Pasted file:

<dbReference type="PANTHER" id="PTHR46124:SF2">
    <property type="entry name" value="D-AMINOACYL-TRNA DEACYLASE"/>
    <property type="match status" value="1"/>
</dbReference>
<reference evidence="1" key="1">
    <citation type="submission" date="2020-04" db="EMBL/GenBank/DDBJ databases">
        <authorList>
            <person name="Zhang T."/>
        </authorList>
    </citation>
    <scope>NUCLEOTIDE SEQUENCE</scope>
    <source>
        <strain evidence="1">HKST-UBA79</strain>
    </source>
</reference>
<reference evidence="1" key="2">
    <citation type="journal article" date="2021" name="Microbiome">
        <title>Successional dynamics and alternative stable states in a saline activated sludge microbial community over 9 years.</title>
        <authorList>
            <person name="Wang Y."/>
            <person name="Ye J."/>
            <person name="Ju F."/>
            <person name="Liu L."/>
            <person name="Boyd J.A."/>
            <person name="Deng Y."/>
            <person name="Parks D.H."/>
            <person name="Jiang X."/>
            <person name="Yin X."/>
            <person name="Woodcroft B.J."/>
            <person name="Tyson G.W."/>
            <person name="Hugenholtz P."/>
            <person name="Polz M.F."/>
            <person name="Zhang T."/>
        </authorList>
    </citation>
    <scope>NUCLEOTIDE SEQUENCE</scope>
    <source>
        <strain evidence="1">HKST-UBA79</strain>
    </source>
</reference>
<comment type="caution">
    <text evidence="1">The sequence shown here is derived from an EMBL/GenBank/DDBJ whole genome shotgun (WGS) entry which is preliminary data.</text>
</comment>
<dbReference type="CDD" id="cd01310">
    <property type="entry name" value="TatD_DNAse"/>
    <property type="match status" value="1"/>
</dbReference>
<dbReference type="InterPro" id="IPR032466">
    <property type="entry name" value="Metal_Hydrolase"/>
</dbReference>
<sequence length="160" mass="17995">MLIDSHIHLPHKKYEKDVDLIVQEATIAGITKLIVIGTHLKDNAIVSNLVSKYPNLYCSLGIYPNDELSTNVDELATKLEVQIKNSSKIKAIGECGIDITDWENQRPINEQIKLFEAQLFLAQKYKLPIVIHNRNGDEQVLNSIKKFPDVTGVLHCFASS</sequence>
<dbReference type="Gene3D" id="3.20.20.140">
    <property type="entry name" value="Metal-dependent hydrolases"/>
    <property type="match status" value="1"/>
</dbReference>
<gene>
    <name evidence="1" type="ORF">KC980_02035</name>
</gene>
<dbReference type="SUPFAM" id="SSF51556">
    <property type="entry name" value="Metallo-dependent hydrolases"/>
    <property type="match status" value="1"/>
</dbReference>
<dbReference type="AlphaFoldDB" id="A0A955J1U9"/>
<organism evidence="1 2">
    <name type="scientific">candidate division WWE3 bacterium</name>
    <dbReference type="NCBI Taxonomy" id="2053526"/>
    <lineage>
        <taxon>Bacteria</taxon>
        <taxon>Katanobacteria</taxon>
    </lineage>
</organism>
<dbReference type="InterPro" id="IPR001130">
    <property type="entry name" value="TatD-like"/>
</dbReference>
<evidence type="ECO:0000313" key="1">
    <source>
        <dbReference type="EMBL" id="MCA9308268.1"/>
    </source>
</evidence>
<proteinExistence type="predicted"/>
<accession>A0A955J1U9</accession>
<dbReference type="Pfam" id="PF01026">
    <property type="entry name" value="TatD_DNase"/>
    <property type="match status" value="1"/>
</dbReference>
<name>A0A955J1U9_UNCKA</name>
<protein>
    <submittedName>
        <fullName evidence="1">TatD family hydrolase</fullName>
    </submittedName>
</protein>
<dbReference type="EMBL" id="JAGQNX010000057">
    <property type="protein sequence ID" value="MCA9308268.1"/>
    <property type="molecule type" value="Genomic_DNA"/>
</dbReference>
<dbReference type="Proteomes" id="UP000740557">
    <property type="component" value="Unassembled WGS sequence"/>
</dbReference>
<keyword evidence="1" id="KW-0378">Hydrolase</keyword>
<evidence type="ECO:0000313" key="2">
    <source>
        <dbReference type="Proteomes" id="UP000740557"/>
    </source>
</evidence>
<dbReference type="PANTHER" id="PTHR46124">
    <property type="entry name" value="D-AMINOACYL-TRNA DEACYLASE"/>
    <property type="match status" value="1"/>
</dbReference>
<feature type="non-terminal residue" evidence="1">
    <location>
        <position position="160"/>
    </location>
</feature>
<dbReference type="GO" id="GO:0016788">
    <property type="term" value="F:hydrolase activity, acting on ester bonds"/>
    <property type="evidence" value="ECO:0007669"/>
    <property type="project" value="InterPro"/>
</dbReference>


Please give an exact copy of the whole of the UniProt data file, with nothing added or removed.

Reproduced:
<dbReference type="PANTHER" id="PTHR46124:SF2">
    <property type="entry name" value="D-AMINOACYL-TRNA DEACYLASE"/>
    <property type="match status" value="1"/>
</dbReference>
<reference evidence="1" key="1">
    <citation type="submission" date="2020-04" db="EMBL/GenBank/DDBJ databases">
        <authorList>
            <person name="Zhang T."/>
        </authorList>
    </citation>
    <scope>NUCLEOTIDE SEQUENCE</scope>
    <source>
        <strain evidence="1">HKST-UBA79</strain>
    </source>
</reference>
<reference evidence="1" key="2">
    <citation type="journal article" date="2021" name="Microbiome">
        <title>Successional dynamics and alternative stable states in a saline activated sludge microbial community over 9 years.</title>
        <authorList>
            <person name="Wang Y."/>
            <person name="Ye J."/>
            <person name="Ju F."/>
            <person name="Liu L."/>
            <person name="Boyd J.A."/>
            <person name="Deng Y."/>
            <person name="Parks D.H."/>
            <person name="Jiang X."/>
            <person name="Yin X."/>
            <person name="Woodcroft B.J."/>
            <person name="Tyson G.W."/>
            <person name="Hugenholtz P."/>
            <person name="Polz M.F."/>
            <person name="Zhang T."/>
        </authorList>
    </citation>
    <scope>NUCLEOTIDE SEQUENCE</scope>
    <source>
        <strain evidence="1">HKST-UBA79</strain>
    </source>
</reference>
<comment type="caution">
    <text evidence="1">The sequence shown here is derived from an EMBL/GenBank/DDBJ whole genome shotgun (WGS) entry which is preliminary data.</text>
</comment>
<dbReference type="CDD" id="cd01310">
    <property type="entry name" value="TatD_DNAse"/>
    <property type="match status" value="1"/>
</dbReference>
<dbReference type="InterPro" id="IPR032466">
    <property type="entry name" value="Metal_Hydrolase"/>
</dbReference>
<sequence length="160" mass="17995">MLIDSHIHLPHKKYEKDVDLIVQEATIAGITKLIVIGTHLKDNAIVSNLVSKYPNLYCSLGIYPNDELSTNVDELATKLEVQIKNSSKIKAIGECGIDITDWENQRPINEQIKLFEAQLFLAQKYKLPIVIHNRNGDEQVLNSIKKFPDVTGVLHCFASS</sequence>
<dbReference type="Gene3D" id="3.20.20.140">
    <property type="entry name" value="Metal-dependent hydrolases"/>
    <property type="match status" value="1"/>
</dbReference>
<gene>
    <name evidence="1" type="ORF">KC980_02035</name>
</gene>
<dbReference type="SUPFAM" id="SSF51556">
    <property type="entry name" value="Metallo-dependent hydrolases"/>
    <property type="match status" value="1"/>
</dbReference>
<dbReference type="AlphaFoldDB" id="A0A955J1U9"/>
<organism evidence="1 2">
    <name type="scientific">candidate division WWE3 bacterium</name>
    <dbReference type="NCBI Taxonomy" id="2053526"/>
    <lineage>
        <taxon>Bacteria</taxon>
        <taxon>Katanobacteria</taxon>
    </lineage>
</organism>
<dbReference type="InterPro" id="IPR001130">
    <property type="entry name" value="TatD-like"/>
</dbReference>
<evidence type="ECO:0000313" key="1">
    <source>
        <dbReference type="EMBL" id="MCA9308268.1"/>
    </source>
</evidence>
<proteinExistence type="predicted"/>
<accession>A0A955J1U9</accession>
<dbReference type="Pfam" id="PF01026">
    <property type="entry name" value="TatD_DNase"/>
    <property type="match status" value="1"/>
</dbReference>
<name>A0A955J1U9_UNCKA</name>
<protein>
    <submittedName>
        <fullName evidence="1">TatD family hydrolase</fullName>
    </submittedName>
</protein>
<dbReference type="EMBL" id="JAGQNX010000057">
    <property type="protein sequence ID" value="MCA9308268.1"/>
    <property type="molecule type" value="Genomic_DNA"/>
</dbReference>
<dbReference type="Proteomes" id="UP000740557">
    <property type="component" value="Unassembled WGS sequence"/>
</dbReference>
<keyword evidence="1" id="KW-0378">Hydrolase</keyword>
<evidence type="ECO:0000313" key="2">
    <source>
        <dbReference type="Proteomes" id="UP000740557"/>
    </source>
</evidence>
<dbReference type="PANTHER" id="PTHR46124">
    <property type="entry name" value="D-AMINOACYL-TRNA DEACYLASE"/>
    <property type="match status" value="1"/>
</dbReference>
<feature type="non-terminal residue" evidence="1">
    <location>
        <position position="160"/>
    </location>
</feature>
<dbReference type="GO" id="GO:0016788">
    <property type="term" value="F:hydrolase activity, acting on ester bonds"/>
    <property type="evidence" value="ECO:0007669"/>
    <property type="project" value="InterPro"/>
</dbReference>